Meanwhile countries that produce oil are using excess capacity to stimulate their own economies. Almost every major producing country is seeing their own demand move sharply higher. Saudi Arabia for example consumes 1.5 mbpd just removing salt from seawater in order to provide drinking water for their people. Their oil demand has risen over 10% over the last three years. Kuwait has seen their demand rise. So has Nigeria, Brazil, Russia and Mexico.

Mexico is expecting another big decline in overall production in 2010 but a +4% increase in the amount of oil they consume.

Demand is rising but it is not obvious to the casual observer. It should be obvious to those that follow oil on a daily basis because compliance with the OPEC production cuts is down to less than 58%. That means more than 2 mbpd of oil that is supposed to be on hold is finding its way to market and the prices are holding over $74 per barrel. If that oil was slowly building up in global inventories the prices would be falling instead of rising. It is entirely conceivable that when the time comes for OPEC to start producing at full capacity again, we will find out that they have been producing at capacity for many months and that capacity was not as high as expected because of continuing depletion and rising consumption inside the producer country.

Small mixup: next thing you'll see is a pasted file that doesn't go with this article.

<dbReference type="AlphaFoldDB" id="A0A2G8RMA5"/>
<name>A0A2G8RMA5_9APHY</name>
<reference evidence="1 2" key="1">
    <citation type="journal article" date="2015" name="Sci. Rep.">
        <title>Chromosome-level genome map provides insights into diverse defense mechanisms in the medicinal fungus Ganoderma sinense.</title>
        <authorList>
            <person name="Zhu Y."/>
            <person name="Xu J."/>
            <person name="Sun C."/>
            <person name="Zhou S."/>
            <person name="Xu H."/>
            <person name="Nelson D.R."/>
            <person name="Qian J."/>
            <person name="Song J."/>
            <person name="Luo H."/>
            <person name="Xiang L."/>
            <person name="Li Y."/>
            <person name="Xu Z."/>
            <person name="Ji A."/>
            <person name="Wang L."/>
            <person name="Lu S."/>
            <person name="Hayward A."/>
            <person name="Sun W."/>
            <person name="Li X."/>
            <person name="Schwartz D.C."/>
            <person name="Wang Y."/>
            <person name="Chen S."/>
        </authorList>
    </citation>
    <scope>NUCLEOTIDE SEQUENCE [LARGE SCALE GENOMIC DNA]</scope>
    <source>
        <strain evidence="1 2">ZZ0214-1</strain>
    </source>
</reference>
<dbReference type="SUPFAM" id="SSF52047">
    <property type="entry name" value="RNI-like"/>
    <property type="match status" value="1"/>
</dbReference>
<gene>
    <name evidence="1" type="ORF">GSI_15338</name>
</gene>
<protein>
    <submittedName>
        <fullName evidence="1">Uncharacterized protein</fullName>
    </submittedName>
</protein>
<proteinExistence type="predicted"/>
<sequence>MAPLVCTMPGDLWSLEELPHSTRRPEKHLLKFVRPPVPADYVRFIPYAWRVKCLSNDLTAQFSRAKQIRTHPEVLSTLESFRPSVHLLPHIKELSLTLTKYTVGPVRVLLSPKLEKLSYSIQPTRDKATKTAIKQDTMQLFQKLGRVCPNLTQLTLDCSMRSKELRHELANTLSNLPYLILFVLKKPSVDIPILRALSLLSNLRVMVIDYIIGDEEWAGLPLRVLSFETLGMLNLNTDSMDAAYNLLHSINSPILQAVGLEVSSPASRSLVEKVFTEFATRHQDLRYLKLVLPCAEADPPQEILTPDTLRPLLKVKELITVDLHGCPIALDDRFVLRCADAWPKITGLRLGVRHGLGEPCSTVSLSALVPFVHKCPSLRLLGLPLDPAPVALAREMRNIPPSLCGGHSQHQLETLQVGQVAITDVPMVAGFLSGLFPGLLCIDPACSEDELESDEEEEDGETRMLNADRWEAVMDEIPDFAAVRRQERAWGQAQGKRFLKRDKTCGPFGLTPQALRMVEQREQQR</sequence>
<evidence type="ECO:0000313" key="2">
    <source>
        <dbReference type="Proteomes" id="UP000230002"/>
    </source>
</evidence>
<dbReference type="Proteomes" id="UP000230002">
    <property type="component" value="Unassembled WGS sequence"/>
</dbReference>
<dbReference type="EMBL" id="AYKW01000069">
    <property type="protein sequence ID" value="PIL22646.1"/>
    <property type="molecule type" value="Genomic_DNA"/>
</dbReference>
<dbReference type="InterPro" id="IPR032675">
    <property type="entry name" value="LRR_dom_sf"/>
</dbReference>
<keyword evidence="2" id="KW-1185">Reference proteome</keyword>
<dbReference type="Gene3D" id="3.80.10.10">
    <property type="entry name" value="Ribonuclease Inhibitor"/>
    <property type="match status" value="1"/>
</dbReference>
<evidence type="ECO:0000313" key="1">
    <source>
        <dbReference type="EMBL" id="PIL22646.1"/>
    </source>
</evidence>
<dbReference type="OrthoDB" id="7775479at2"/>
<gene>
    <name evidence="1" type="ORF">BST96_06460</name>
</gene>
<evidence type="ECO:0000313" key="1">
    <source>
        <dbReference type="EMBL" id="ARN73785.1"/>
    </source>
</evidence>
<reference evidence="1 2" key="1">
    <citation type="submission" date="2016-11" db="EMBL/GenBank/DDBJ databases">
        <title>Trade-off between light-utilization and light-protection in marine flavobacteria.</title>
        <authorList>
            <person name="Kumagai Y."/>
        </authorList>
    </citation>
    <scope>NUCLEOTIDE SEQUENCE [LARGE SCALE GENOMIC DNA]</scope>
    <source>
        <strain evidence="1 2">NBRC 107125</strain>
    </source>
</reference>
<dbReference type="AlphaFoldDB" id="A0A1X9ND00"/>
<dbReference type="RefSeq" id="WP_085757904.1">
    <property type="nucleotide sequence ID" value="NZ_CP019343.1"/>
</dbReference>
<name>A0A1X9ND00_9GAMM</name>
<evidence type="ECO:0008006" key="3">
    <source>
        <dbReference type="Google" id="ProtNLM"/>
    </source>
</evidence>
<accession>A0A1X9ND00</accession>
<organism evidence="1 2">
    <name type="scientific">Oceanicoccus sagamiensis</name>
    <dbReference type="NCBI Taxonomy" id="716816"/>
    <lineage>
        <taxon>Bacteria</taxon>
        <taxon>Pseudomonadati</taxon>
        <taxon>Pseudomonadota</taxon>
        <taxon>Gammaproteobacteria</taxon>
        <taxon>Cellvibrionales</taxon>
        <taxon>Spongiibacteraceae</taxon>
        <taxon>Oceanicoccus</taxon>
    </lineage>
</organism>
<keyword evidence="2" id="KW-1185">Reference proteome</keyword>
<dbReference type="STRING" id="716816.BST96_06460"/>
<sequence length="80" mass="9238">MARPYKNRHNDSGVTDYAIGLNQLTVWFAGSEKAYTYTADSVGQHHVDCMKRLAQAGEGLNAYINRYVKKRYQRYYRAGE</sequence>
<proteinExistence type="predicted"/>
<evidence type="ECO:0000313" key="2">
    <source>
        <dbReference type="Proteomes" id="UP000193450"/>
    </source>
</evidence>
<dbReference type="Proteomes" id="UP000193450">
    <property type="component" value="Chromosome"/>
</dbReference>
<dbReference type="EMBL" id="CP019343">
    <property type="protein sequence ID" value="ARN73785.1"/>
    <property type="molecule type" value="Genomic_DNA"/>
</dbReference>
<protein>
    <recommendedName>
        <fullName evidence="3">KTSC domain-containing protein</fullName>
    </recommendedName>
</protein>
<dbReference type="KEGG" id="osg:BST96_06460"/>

The apparent lack of demand that makes the headlines every day is deceiving people into thinking that we have crossed over a demand plateau and because of our improving technology and higher mpg cars demand will continue decreasing. This is the farthest thing from the truth. The world is in for a major surprise over the next 18-24 months.

Jim Brown